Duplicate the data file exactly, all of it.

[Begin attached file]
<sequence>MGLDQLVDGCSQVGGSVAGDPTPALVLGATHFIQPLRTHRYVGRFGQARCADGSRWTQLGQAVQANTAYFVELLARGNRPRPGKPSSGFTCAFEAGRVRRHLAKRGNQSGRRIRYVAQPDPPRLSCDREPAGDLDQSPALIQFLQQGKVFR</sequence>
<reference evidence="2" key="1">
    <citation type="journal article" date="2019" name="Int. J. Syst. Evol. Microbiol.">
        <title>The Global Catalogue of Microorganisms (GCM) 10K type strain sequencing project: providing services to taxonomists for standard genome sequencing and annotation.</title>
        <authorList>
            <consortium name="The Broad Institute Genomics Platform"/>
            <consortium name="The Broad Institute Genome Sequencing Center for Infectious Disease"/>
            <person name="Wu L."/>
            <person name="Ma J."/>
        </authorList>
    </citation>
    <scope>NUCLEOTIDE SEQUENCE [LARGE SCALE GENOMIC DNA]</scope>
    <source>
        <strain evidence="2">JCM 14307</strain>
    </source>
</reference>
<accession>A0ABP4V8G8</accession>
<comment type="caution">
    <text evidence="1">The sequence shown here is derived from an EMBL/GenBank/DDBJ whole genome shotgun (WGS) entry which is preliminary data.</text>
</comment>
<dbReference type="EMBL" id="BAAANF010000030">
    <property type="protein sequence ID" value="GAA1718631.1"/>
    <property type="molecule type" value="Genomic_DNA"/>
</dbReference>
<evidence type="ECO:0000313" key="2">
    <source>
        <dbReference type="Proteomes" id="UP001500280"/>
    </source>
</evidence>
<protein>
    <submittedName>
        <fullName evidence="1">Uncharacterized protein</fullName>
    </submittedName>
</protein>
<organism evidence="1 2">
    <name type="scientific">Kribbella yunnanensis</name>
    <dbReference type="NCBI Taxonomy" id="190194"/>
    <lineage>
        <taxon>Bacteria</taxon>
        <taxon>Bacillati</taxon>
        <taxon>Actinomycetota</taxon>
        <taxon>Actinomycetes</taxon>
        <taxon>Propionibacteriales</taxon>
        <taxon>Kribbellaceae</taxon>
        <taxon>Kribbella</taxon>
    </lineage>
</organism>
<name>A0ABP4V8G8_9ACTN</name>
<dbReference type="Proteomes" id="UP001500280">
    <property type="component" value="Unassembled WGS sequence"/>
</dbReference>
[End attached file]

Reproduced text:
<sequence>MGLDQLVDGCSQVGGSVAGDPTPALVLGATHFIQPLRTHRYVGRFGQARCADGSRWTQLGQAVQANTAYFVELLARGNRPRPGKPSSGFTCAFEAGRVRRHLAKRGNQSGRRIRYVAQPDPPRLSCDREPAGDLDQSPALIQFLQQGKVFR</sequence>
<reference evidence="2" key="1">
    <citation type="journal article" date="2019" name="Int. J. Syst. Evol. Microbiol.">
        <title>The Global Catalogue of Microorganisms (GCM) 10K type strain sequencing project: providing services to taxonomists for standard genome sequencing and annotation.</title>
        <authorList>
            <consortium name="The Broad Institute Genomics Platform"/>
            <consortium name="The Broad Institute Genome Sequencing Center for Infectious Disease"/>
            <person name="Wu L."/>
            <person name="Ma J."/>
        </authorList>
    </citation>
    <scope>NUCLEOTIDE SEQUENCE [LARGE SCALE GENOMIC DNA]</scope>
    <source>
        <strain evidence="2">JCM 14307</strain>
    </source>
</reference>
<accession>A0ABP4V8G8</accession>
<comment type="caution">
    <text evidence="1">The sequence shown here is derived from an EMBL/GenBank/DDBJ whole genome shotgun (WGS) entry which is preliminary data.</text>
</comment>
<dbReference type="EMBL" id="BAAANF010000030">
    <property type="protein sequence ID" value="GAA1718631.1"/>
    <property type="molecule type" value="Genomic_DNA"/>
</dbReference>
<evidence type="ECO:0000313" key="2">
    <source>
        <dbReference type="Proteomes" id="UP001500280"/>
    </source>
</evidence>
<protein>
    <submittedName>
        <fullName evidence="1">Uncharacterized protein</fullName>
    </submittedName>
</protein>
<organism evidence="1 2">
    <name type="scientific">Kribbella yunnanensis</name>
    <dbReference type="NCBI Taxonomy" id="190194"/>
    <lineage>
        <taxon>Bacteria</taxon>
        <taxon>Bacillati</taxon>
        <taxon>Actinomycetota</taxon>
        <taxon>Actinomycetes</taxon>
        <taxon>Propionibacteriales</taxon>
        <taxon>Kribbellaceae</taxon>
        <taxon>Kribbella</taxon>
    </lineage>
</organism>
<name>A0ABP4V8G8_9ACTN</name>
<dbReference type="Proteomes" id="UP001500280">
    <property type="component" value="Unassembled WGS sequence"/>
</dbReference>